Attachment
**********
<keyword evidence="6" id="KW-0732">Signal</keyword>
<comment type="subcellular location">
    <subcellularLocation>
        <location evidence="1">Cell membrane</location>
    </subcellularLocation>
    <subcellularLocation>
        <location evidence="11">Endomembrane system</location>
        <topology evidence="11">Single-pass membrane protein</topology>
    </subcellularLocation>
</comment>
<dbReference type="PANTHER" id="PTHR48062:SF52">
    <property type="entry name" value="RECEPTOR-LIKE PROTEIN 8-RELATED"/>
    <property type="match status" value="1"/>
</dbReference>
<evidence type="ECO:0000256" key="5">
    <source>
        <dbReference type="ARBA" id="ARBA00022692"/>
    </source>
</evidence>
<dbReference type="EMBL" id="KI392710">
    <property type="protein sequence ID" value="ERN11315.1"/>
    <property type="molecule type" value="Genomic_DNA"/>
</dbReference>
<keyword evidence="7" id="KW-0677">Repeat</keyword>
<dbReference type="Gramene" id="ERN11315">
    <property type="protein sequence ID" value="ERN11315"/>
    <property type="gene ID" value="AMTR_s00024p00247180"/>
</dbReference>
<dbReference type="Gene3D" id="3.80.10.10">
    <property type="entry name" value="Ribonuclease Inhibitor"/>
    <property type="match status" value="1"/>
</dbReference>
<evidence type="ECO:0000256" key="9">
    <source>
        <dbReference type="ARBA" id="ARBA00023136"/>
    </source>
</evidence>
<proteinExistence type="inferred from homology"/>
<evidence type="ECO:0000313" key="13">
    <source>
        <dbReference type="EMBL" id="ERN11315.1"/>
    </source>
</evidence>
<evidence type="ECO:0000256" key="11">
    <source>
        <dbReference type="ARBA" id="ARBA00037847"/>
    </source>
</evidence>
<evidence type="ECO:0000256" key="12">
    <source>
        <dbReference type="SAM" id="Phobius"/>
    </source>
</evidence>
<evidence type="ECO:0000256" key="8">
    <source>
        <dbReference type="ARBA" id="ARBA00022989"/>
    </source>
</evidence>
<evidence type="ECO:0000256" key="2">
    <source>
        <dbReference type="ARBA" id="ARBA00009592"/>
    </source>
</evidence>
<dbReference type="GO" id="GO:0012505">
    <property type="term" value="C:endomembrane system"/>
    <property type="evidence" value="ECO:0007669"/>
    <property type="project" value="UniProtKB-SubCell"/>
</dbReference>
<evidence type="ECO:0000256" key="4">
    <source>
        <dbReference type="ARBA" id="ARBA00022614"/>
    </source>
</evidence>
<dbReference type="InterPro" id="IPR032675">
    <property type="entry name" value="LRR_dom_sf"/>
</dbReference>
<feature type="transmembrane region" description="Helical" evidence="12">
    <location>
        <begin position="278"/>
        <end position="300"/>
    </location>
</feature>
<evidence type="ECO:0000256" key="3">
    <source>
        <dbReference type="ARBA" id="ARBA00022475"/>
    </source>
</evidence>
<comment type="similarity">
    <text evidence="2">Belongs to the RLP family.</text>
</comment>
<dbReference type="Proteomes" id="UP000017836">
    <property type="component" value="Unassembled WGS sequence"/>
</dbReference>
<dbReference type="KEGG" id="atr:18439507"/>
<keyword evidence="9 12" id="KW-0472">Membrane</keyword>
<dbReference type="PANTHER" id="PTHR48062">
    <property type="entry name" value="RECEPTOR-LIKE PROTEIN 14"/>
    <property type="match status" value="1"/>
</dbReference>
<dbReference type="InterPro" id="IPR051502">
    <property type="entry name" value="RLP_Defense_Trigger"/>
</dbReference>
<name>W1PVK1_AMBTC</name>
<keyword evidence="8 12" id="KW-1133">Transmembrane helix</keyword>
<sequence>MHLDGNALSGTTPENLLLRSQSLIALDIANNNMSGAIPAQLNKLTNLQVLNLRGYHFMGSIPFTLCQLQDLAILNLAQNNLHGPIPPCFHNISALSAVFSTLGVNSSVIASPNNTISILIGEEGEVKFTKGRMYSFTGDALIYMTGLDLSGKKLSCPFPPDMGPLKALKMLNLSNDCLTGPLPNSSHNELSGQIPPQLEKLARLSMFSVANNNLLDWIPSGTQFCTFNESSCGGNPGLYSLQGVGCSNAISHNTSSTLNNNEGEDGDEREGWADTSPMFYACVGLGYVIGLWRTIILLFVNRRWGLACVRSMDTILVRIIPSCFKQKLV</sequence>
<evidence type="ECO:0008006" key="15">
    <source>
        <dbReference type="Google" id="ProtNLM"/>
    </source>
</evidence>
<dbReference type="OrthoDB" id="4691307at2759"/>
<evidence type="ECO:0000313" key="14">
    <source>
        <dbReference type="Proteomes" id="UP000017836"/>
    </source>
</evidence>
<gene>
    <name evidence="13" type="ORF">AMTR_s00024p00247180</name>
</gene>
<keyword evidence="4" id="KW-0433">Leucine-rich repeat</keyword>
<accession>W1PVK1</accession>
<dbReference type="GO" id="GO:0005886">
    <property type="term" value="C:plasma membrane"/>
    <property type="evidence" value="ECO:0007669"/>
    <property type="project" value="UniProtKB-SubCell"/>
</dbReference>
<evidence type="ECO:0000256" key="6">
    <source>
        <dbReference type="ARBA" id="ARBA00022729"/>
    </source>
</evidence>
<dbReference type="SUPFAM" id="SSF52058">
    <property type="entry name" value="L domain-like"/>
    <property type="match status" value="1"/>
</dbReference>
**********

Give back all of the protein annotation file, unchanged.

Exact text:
<keyword evidence="6" id="KW-0732">Signal</keyword>
<comment type="subcellular location">
    <subcellularLocation>
        <location evidence="1">Cell membrane</location>
    </subcellularLocation>
    <subcellularLocation>
        <location evidence="11">Endomembrane system</location>
        <topology evidence="11">Single-pass membrane protein</topology>
    </subcellularLocation>
</comment>
<dbReference type="PANTHER" id="PTHR48062:SF52">
    <property type="entry name" value="RECEPTOR-LIKE PROTEIN 8-RELATED"/>
    <property type="match status" value="1"/>
</dbReference>
<evidence type="ECO:0000256" key="5">
    <source>
        <dbReference type="ARBA" id="ARBA00022692"/>
    </source>
</evidence>
<dbReference type="EMBL" id="KI392710">
    <property type="protein sequence ID" value="ERN11315.1"/>
    <property type="molecule type" value="Genomic_DNA"/>
</dbReference>
<keyword evidence="7" id="KW-0677">Repeat</keyword>
<dbReference type="Gramene" id="ERN11315">
    <property type="protein sequence ID" value="ERN11315"/>
    <property type="gene ID" value="AMTR_s00024p00247180"/>
</dbReference>
<dbReference type="Gene3D" id="3.80.10.10">
    <property type="entry name" value="Ribonuclease Inhibitor"/>
    <property type="match status" value="1"/>
</dbReference>
<evidence type="ECO:0000256" key="9">
    <source>
        <dbReference type="ARBA" id="ARBA00023136"/>
    </source>
</evidence>
<proteinExistence type="inferred from homology"/>
<evidence type="ECO:0000313" key="13">
    <source>
        <dbReference type="EMBL" id="ERN11315.1"/>
    </source>
</evidence>
<evidence type="ECO:0000256" key="11">
    <source>
        <dbReference type="ARBA" id="ARBA00037847"/>
    </source>
</evidence>
<evidence type="ECO:0000256" key="12">
    <source>
        <dbReference type="SAM" id="Phobius"/>
    </source>
</evidence>
<evidence type="ECO:0000256" key="8">
    <source>
        <dbReference type="ARBA" id="ARBA00022989"/>
    </source>
</evidence>
<evidence type="ECO:0000256" key="2">
    <source>
        <dbReference type="ARBA" id="ARBA00009592"/>
    </source>
</evidence>
<dbReference type="GO" id="GO:0012505">
    <property type="term" value="C:endomembrane system"/>
    <property type="evidence" value="ECO:0007669"/>
    <property type="project" value="UniProtKB-SubCell"/>
</dbReference>
<evidence type="ECO:0000256" key="4">
    <source>
        <dbReference type="ARBA" id="ARBA00022614"/>
    </source>
</evidence>
<dbReference type="InterPro" id="IPR032675">
    <property type="entry name" value="LRR_dom_sf"/>
</dbReference>
<feature type="transmembrane region" description="Helical" evidence="12">
    <location>
        <begin position="278"/>
        <end position="300"/>
    </location>
</feature>
<evidence type="ECO:0000256" key="3">
    <source>
        <dbReference type="ARBA" id="ARBA00022475"/>
    </source>
</evidence>
<comment type="similarity">
    <text evidence="2">Belongs to the RLP family.</text>
</comment>
<dbReference type="Proteomes" id="UP000017836">
    <property type="component" value="Unassembled WGS sequence"/>
</dbReference>
<dbReference type="KEGG" id="atr:18439507"/>
<keyword evidence="9 12" id="KW-0472">Membrane</keyword>
<dbReference type="PANTHER" id="PTHR48062">
    <property type="entry name" value="RECEPTOR-LIKE PROTEIN 14"/>
    <property type="match status" value="1"/>
</dbReference>
<dbReference type="InterPro" id="IPR051502">
    <property type="entry name" value="RLP_Defense_Trigger"/>
</dbReference>
<name>W1PVK1_AMBTC</name>
<keyword evidence="8 12" id="KW-1133">Transmembrane helix</keyword>
<sequence>MHLDGNALSGTTPENLLLRSQSLIALDIANNNMSGAIPAQLNKLTNLQVLNLRGYHFMGSIPFTLCQLQDLAILNLAQNNLHGPIPPCFHNISALSAVFSTLGVNSSVIASPNNTISILIGEEGEVKFTKGRMYSFTGDALIYMTGLDLSGKKLSCPFPPDMGPLKALKMLNLSNDCLTGPLPNSSHNELSGQIPPQLEKLARLSMFSVANNNLLDWIPSGTQFCTFNESSCGGNPGLYSLQGVGCSNAISHNTSSTLNNNEGEDGDEREGWADTSPMFYACVGLGYVIGLWRTIILLFVNRRWGLACVRSMDTILVRIIPSCFKQKLV</sequence>
<evidence type="ECO:0008006" key="15">
    <source>
        <dbReference type="Google" id="ProtNLM"/>
    </source>
</evidence>
<dbReference type="OrthoDB" id="4691307at2759"/>
<evidence type="ECO:0000313" key="14">
    <source>
        <dbReference type="Proteomes" id="UP000017836"/>
    </source>
</evidence>
<gene>
    <name evidence="13" type="ORF">AMTR_s00024p00247180</name>
</gene>
<keyword evidence="4" id="KW-0433">Leucine-rich repeat</keyword>
<accession>W1PVK1</accession>
<dbReference type="GO" id="GO:0005886">
    <property type="term" value="C:plasma membrane"/>
    <property type="evidence" value="ECO:0007669"/>
    <property type="project" value="UniProtKB-SubCell"/>
</dbReference>
<evidence type="ECO:0000256" key="6">
    <source>
        <dbReference type="ARBA" id="ARBA00022729"/>
    </source>
</evidence>
<dbReference type="SUPFAM" id="SSF52058">
    <property type="entry name" value="L domain-like"/>
    <property type="match status" value="1"/>
</dbReference>